Global Glance: U.S. unemployment dips, General Motors profit doubles

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Here are today’s top business headlines from across the nation and world:

U.S. unemployment applications dipped to 253,000 last week

WASHINGTON (AP) — The number of Americans seeking unemployment benefits declined slightly last week, falling to the lowest point in 13 weeks. The Labor Department says that weekly benefit applications dipped by 1,000 to 253,000, the lowest level since it stood at 248,000 for the week of April 16. The weekly claims applications had been at 254,000 for the previous two weeks. Weekly claims, which are a proxy for layoffs, have been below 300,000 for 72 consecutive weeks, the longest stretch since 1973. Despite this prolonged low level, there had been worries that employment growth was slowing after weak reports in April and May. However, the anemic increase of 11,000 jobs in May was followed by a gain of 287,000 in June, easing fears that the country’s job machine might be sputtering. Read more


General Motors 2Q profit more than doubles on U.S. earnings

DETROIT (AP) — General Motors’ second-quarter profit more than doubled to a record $2.87 billion, even as the company cut sales to rental car companies and saw its sales fall in the U.S., its most lucrative market. The profit was so strong that GM raised its full-year earnings per share guidance by 25 cents to $5.50 to $6. Read more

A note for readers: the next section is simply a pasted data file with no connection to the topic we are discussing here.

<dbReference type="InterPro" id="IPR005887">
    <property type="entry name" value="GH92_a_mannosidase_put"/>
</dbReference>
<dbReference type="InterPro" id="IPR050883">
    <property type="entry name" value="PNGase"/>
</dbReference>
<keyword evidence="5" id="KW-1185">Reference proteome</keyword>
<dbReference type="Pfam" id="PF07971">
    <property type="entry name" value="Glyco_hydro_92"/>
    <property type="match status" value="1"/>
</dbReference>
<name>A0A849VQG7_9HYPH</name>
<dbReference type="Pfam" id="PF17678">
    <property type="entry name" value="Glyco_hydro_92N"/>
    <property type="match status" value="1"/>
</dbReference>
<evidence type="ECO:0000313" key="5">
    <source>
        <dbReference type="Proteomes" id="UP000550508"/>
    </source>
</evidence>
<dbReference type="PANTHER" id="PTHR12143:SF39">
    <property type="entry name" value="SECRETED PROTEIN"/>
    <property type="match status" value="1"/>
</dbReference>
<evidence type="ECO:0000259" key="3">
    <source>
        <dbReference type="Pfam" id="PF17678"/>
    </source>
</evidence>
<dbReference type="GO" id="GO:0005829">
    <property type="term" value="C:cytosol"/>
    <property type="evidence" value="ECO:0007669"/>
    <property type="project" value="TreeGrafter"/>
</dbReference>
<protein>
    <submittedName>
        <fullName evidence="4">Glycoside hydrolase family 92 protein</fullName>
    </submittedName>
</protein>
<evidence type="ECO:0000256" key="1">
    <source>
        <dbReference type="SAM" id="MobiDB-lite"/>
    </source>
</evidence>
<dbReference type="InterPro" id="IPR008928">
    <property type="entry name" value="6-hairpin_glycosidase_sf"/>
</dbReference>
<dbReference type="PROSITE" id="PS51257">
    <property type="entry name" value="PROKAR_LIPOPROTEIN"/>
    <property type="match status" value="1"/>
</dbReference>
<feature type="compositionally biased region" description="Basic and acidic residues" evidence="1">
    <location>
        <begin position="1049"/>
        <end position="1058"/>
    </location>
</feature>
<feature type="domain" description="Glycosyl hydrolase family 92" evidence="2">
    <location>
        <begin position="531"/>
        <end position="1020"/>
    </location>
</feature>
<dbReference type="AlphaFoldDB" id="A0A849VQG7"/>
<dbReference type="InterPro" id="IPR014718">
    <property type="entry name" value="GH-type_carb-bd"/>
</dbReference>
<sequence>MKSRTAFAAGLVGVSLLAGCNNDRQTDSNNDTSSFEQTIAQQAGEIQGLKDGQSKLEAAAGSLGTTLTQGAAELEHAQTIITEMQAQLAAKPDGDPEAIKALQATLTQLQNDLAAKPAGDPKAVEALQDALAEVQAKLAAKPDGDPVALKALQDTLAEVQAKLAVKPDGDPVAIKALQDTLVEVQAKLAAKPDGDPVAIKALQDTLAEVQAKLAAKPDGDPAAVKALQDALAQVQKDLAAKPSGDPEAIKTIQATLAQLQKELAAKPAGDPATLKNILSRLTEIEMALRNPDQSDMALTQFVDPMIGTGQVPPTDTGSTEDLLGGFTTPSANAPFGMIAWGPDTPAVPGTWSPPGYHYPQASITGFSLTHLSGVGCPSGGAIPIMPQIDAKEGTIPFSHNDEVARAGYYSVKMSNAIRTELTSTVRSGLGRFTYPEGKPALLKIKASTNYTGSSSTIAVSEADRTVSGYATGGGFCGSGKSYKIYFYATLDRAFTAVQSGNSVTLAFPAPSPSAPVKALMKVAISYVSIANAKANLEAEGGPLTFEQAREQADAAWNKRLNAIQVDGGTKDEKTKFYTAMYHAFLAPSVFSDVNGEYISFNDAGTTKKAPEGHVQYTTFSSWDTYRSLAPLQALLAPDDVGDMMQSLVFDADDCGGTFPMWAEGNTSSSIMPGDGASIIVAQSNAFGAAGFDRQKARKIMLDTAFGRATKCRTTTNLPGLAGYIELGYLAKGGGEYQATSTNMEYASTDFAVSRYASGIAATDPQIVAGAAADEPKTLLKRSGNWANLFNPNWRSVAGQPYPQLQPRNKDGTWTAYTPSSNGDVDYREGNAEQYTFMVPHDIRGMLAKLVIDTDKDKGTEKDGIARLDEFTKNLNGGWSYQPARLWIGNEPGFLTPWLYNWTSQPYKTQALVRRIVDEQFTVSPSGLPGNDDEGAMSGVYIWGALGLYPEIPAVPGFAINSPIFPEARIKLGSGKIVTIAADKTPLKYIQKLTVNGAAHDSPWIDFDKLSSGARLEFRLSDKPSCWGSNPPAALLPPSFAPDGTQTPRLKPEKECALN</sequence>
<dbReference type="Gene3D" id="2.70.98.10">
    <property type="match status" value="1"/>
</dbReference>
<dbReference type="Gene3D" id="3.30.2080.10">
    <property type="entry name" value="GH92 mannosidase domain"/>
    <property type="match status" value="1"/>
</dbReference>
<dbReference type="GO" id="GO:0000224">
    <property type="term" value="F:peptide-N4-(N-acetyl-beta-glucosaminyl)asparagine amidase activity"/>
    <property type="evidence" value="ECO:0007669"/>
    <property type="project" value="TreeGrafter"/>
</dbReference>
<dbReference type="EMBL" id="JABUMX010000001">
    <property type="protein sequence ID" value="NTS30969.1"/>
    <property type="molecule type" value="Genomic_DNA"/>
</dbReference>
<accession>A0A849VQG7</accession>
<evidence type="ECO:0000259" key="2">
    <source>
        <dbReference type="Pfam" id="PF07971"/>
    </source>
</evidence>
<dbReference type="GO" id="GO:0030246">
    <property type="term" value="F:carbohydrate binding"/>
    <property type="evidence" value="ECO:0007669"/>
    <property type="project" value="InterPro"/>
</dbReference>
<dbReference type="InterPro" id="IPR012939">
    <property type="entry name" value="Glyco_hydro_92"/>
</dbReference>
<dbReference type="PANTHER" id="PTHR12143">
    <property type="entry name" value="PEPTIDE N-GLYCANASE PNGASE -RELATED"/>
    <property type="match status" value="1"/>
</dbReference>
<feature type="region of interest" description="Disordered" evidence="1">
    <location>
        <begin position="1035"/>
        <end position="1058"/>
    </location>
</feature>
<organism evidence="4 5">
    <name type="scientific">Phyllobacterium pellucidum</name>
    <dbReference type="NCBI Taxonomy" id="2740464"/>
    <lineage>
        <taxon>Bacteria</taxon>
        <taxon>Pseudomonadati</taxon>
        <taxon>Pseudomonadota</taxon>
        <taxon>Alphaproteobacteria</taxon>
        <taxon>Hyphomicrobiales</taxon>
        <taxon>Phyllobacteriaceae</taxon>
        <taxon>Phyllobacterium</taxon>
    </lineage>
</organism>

European Central Bank keeps interest rates at record low

FRANKFURT, Germany (AP) — The European Central Bank left its key interest rates unchanged at record lows on Thursday as it assesses the impact on the economy of Britain’s vote to leave the European Union. ECB President Mario Draghi is expected to use his post-decision news conference to underline the bank’s willingness to add to its stimulus programs in coming months if the economy appears to be taking a serious hit. The June 23 vote to leave the EU holds the potential to hurt trade between Britain and the remaining 27 European Union countries since they will have to negotiate new trade rules, a process that will take years. Read more


U.S. Treasury chief stresses need for Greek debt relief

ATHENS, Greece (AP) — U.S. Treasury Secretary Jacob Lew stressed Thursday the importance of making Greece’s debt sustainable, praising the country’s progress in reforming its economy as part of its international bailouts but urging it to continue implementing the necessary measures. Speaking in Athens after talks with Greek Finance Minister Euclid Tsakalotos, Lew said further progress on reforms was important so European creditors could begin discussions with the International Monetary Fund on “the timing and details of debt relief.” Read more


Clinton has more cash; Trump forgives loans

WASHINGTON (AP) — Democratic presidential candidate Hillary Clinton and her party entered July with nearly $11 million more on hand than her Republican counterpart’s operations, a strong showing of fundraising as both campaigns dive into the general election. Republican nominee Donald Trump also zeroed-out more than $47 million in personal loans he’s made to his own campaign since last year. Trump and the Republican Party, which officially selected Trump as its White House contender Tuesday, had $41 million cash on hand compared with Clinton and the Democrats’ $52 million. Read more


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